Á vef Norræna kvikmynda- og sjónvarpssjóðins er rætt við Pálma Guðmundsson stjórnanda Sjónvarps Símans um áherslur í leiknu efni og verkefnin sem framundan eru. Hann ræðir meðal annars um áhuga sinn á að gera kvikmyndir sérstaklega fyrir efnisveituna, Sjónvarp Símans Premium og að styðja við handritshöfunda.
When did you start investing more heavily in original content?
PG: It was progressive. But from day one I did some deals that allowed us to be involved in the development before moving into financing. I commissioned Stella Blómkvist even before we became an SVOD platform. When we started to stay on the safe side we chose to invest in content based well-known IP, such as the Stella Blómkvist book series.
What is your budget for scripted content?
PG: Our annual commissioning budget for film & TV drama is around €1.5 million.
What is your commissioning strategy for original series in terms of genre and volume?
PG: Series are extremely expensive to produce so we need to attract the largest audience possible while focusing on authenticity. Also, in Iceland, indie channels are owned by Telcos. It doesn’t fit the image of our group Síminn to spend a lot of money on specialised content as it doesn’t draw enough viewership.We therefore focus on escapism, drama and comedy, and try to avoid content with high age restriction.
In terms of volume, ideally, I’d like to have two scripted series a year whatever the genre. I foresee that we will reach this level in 2020.
What about youth drama?
PG: We are buying animated kids content but haven’t entered youth drama. It’s a difficult group to cater to and it’s very risky. Of course we’ve seen the success of Skam, but for now, we prefer to stick to high-end drama.
Concretely how do you commission a show?
PG: In the initial stage, I ask producers and creators to pitch different ideas. I want to make sure we won’t take too much risk. Once I agree on a project, I let creators get ahead with their job. I think one of my strengths is to bring different people together that I trust.
Are you open to collaborations with other services on second windows or other territories?
PG: I have a rule: everything that comes to my table is always non-exclusive. The financing of high-end drama, especially with international partners, is way too complicated to hold projects on an exclusive basis. I don’t want to lock local talents and ideas for months or years and therefore stay open to all types of financial partnerships. For instance we partnered with Viaplay on Stella Blómkvist and have another project with them called Sisterhood. If we close the deal, we will have the first window for Iceland and Viaplay the second window and rights for the rest of the Nordic region.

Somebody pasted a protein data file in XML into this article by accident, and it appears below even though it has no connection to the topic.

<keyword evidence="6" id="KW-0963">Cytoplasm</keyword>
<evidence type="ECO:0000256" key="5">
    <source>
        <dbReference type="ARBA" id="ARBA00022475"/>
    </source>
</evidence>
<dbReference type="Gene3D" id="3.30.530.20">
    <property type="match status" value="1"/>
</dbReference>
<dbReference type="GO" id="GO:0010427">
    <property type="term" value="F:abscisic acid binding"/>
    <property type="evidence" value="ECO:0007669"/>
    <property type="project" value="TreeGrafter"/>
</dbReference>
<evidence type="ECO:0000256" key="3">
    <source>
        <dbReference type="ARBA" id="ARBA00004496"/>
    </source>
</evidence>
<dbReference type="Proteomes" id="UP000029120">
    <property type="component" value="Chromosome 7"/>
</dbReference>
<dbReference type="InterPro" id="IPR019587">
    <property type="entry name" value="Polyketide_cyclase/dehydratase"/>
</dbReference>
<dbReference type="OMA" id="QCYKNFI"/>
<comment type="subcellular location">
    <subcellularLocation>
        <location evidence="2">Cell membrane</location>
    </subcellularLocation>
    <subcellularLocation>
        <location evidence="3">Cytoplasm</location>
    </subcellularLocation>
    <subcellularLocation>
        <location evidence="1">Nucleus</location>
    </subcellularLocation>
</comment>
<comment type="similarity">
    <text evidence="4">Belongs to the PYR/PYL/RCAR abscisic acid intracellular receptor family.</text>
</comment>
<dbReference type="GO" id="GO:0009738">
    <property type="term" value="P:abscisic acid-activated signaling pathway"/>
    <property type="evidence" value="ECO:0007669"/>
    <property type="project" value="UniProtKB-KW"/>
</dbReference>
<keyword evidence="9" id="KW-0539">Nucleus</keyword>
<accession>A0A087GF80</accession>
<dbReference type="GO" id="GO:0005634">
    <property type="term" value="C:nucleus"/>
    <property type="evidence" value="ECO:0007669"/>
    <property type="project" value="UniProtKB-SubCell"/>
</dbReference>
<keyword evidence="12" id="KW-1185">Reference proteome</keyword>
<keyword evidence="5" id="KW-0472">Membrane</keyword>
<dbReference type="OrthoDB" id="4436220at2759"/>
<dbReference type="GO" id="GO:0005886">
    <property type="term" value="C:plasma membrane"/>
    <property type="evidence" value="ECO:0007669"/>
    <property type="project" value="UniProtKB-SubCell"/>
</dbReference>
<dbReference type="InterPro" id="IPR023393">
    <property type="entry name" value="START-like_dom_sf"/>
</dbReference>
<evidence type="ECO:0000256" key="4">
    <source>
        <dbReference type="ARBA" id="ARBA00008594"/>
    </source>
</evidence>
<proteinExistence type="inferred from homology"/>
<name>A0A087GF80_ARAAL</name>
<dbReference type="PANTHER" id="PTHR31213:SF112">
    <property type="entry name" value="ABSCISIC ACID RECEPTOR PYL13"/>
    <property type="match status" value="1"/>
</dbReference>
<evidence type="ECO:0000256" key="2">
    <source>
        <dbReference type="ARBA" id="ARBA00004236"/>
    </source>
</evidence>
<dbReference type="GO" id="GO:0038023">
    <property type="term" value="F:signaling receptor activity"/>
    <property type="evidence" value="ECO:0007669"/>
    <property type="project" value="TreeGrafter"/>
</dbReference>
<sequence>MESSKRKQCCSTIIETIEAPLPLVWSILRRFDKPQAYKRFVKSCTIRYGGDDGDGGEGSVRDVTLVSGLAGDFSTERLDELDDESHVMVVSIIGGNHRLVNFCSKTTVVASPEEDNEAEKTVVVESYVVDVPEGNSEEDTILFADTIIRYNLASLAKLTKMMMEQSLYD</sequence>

Who are your various production partners and what projects do you have in your pipeline?
PG: We are working with all major local producers. Glassriver [co-owned by writer/director Baldvin Z] has produced the hit comedy drama Ordinary People for us; season 2 launched last month, is doing extremely well and we’ve supported the development of season 3. We have two other projects with them: the comedy My Funeral by local comedian Laddi, scheduled for spring 2020, and the international premium drama Atlantis Park [working title, previously known as The Trip], co-created by Baldvin Z [Case, Trapped] and Andri Óttarsson [Stella Blómkvist, Case]. It’s in pre-production.
With Sagafilm, we have the project Sisterhood and Stella Blómkvist season 2. We also have a project with Baltasar Kórmakur’s RVK Studios: DNA based on a book by best-selling crime novelist Yrsa Sigurdardóttir.
Do you invest in Nordic TV drama?
PG: Absolutely. We have bought Made in Sweden, The Hunters (Jägarna), The Truth Will Out (Det som göms I snö), Wisting and many more. Nordic content is getting better and better and we want to widen our offer. The EU is pushing us to get more European drama, next to US content, so this makes sense.
How do you feel about the arrival of the new streaming giants and peak TV?
PG: We are already well established in Iceland and have a strong network of relationships, but nothing is guaranteed.
What is your strategy regarding feature film?
PG: We buy mostly library movies from US studios like Fox, Disney, Paramount, next to independent quality films. I’m waiting for opportunities to invest in Icelandic films, to launch them straight to SVOD-bypassing cinemas. That will be our next step.
What other areas will you focus on in the future?
PG: Our goal is to support three new areas in the future: Icelandic feature film, documentaries and scriptwriting to help local writers hone their craft. We simply do not have enough of skilled writers in Iceland.